Fighting Religion With No Religion

December 7th, 2006

By Maggie Fisk

“Religions are all alike, founded on fables and mythologies.” It’s a strong opinion, not very welcome in this day and age of values voters, mega-churches and a born-again Christian leading the United States.

Those familiar with atheist literature might guess that those words were spoken or written by one of the scholars of the New Atheist movement. However, they are not the words of Richard Dawkins, atheist intellectual extraordinaire, or Sam Harris, young atheist intellectual extraordinaire. These words come from Thomas Jefferson.

For contrast, Harris writes, “It is difficult to imagine a set of beliefs more suggestive of mental illness than those that lie at the heart of many of our religious traditions.”
Dawkins has a scientific slant to his views, using science as an excuse to not believe in God or supernatural things.

“Faith is the great cop-out, the great excuse to evade the need to think and evaluate evidence. Faith is belief in spite of, even perhaps because of, the lack of evidence.”

Sam Harris has a philosophical method to his defense of atheism and argument against religion. He does not decipher or discriminate between the religions but attacks them all.
For instance:

1. Christianity: “The history of Christianity is principally a story of mankind’s misery and ignorance rather than of its requited love of God.”

2. Judaism: “Judaism is as intrinsically divisive, as ridiculous in its literalism, and as at odds with the civilizing insights of modernity as any other religion.”

3. Islam: “There are other ideologies with which to expunge the last vapors of reasonableness from a society’s discourse, but Islam is undoubtedly one of the best we’ve got.”

4. Buddhism: “There are ideas within Buddhism that are so incredible as to render the dogma of the virgin birth plausible by comparison.”

These two men and their ideas about religion are the face of the New Atheist movement. This latest take on anti-religion has atheists making a stronger stand about their beliefs and attacking believers about their religious ideologies. Dawkins and Harris do not just disagree with the myths and fairy tales of religion, they also disagree with other atheists and agnostics about tolerating them.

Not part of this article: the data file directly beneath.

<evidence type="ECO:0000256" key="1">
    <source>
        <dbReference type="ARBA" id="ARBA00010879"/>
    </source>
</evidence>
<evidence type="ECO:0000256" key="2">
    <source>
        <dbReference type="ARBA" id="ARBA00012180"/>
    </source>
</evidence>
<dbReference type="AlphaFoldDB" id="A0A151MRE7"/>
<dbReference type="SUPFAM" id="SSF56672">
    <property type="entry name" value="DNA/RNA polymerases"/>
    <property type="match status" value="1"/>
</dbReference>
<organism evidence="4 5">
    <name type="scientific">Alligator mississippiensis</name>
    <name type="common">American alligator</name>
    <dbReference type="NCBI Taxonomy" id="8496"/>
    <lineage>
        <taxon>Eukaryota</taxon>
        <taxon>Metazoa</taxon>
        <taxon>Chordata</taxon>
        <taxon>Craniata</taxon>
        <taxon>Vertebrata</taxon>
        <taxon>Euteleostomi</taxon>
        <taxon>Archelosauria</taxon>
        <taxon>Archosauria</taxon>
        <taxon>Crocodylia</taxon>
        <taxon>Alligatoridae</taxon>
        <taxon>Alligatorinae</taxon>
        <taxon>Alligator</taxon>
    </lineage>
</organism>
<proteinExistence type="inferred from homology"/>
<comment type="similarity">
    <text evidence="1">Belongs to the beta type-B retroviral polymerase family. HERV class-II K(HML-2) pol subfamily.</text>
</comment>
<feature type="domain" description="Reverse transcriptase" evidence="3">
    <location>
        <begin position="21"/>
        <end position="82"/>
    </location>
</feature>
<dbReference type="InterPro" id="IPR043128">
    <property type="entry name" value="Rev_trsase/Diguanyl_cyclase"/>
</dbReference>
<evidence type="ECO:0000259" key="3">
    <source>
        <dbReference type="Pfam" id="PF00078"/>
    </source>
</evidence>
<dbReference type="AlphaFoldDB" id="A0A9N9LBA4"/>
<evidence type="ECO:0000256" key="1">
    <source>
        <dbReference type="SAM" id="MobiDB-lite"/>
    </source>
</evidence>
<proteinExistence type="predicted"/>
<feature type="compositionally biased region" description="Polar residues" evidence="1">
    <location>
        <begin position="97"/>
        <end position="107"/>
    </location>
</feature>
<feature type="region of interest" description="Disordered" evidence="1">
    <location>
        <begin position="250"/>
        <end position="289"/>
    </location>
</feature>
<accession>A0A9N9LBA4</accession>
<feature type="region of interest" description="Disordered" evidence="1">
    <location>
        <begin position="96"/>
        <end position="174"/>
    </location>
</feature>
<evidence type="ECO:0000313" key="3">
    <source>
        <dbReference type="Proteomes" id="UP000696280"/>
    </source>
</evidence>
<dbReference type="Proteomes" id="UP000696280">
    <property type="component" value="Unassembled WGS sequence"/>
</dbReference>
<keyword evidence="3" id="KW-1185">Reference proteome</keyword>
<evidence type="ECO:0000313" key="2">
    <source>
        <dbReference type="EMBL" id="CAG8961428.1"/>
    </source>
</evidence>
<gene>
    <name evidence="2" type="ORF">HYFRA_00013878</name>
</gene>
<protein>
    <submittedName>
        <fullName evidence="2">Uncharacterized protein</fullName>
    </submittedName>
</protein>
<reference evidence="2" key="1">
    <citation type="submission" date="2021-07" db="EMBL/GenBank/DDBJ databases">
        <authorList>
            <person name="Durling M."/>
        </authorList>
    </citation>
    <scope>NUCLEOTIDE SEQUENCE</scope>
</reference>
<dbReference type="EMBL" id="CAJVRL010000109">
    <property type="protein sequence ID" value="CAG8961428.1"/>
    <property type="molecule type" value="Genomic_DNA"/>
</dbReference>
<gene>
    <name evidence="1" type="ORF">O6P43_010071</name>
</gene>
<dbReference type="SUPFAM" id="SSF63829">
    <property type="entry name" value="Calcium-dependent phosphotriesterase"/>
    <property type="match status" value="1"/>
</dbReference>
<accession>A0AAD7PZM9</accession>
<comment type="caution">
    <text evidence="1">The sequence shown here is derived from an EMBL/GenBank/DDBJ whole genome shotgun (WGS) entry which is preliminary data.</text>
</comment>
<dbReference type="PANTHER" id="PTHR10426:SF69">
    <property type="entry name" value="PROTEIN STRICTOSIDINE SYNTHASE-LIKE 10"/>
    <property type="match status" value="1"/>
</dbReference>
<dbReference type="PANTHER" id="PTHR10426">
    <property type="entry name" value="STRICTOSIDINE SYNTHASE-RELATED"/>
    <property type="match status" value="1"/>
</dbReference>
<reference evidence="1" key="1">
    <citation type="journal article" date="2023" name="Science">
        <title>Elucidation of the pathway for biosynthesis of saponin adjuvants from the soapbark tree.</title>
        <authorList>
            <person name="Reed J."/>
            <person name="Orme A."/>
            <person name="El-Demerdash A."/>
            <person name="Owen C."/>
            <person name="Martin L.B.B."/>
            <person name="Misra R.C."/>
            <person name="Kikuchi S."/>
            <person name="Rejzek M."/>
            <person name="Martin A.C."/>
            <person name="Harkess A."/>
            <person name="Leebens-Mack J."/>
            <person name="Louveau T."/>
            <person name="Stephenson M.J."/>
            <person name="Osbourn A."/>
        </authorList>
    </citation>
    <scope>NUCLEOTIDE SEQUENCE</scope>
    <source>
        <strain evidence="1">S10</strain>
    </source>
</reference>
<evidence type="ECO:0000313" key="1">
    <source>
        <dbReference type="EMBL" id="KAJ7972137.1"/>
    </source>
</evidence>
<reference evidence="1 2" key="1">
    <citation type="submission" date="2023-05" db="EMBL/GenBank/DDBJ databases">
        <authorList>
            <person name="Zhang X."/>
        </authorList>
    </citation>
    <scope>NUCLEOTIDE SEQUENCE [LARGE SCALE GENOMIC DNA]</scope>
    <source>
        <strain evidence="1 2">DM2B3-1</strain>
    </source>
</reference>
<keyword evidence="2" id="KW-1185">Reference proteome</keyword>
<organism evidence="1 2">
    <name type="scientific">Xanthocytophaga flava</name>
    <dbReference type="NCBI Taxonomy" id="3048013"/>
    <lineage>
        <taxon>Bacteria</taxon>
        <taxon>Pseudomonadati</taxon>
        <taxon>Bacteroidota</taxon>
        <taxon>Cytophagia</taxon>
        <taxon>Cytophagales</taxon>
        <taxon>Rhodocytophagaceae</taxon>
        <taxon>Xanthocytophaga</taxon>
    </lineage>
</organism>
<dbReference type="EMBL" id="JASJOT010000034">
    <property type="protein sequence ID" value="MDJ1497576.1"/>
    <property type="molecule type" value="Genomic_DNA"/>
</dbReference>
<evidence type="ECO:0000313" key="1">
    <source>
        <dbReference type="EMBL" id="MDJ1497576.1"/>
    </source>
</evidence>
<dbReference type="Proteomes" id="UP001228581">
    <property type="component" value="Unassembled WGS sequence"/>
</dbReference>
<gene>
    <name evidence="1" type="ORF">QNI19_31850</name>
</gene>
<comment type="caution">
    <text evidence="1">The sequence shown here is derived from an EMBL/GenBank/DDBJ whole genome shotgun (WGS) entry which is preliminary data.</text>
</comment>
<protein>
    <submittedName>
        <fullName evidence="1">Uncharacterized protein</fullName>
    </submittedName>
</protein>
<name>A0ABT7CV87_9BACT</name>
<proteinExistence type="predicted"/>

The catchy nickname given to them is fundamentalist atheists. The title fits aptly, especially when these New Atheists behave like the most extreme Christians. New Atheists share several traits with their religious counterparts. They are inflexible and unmoving in their ideas about God and religion. They are aggressive in attempting to convert the moderates and impatient with any believers, not just attacking the Judeo-Christian God, but Buddha and other deities as well. Sam Harris is just as scathing and intolerant to Buddhists as he is to Muslims. There is no hierarchy of intolerance — to a New Atheist, Tom Cruise is equally as dangerous a religious leader as the Pope or even the Dalai Lama.

The tactic of aggressively attempting to convert the believers is a break from the usual with atheists and agnostics. Emily Hobkirk, an atheist student at Ithaca College disagrees with the fundamentalist view.

“I’m not particularly interested in garnering well-articulated arguments for atheism in order to convert others to my philosophy: that’s what believers do,” she said.

While atheists and agnostics may have lived in peace and harmony before, sharing a laugh about the religious right, the New Atheists are separating from them, or else calling for them to pick a side and check their apathy at the door.

Atheists, being in the minority, might feel like they have to speak out in this way to be heard over the screaming and shouting between the religions. The target audience, though, is what they view as the educated, sane people who are sitting on the fence.
But while atheism should be respected as a legitimate philosophy, combating extremism with another extreme is alienating the moderate majority. It is the rejection of tolerance and forcing moderates to pick a side that could cause the movement’s downfall. The New Atheists have compelling arguments, but should not serve as an example of yet another intolerant, impatient and overbearing creed.

Maggie Fisk is a sophomore English major who hates you. Email her at [email protected]

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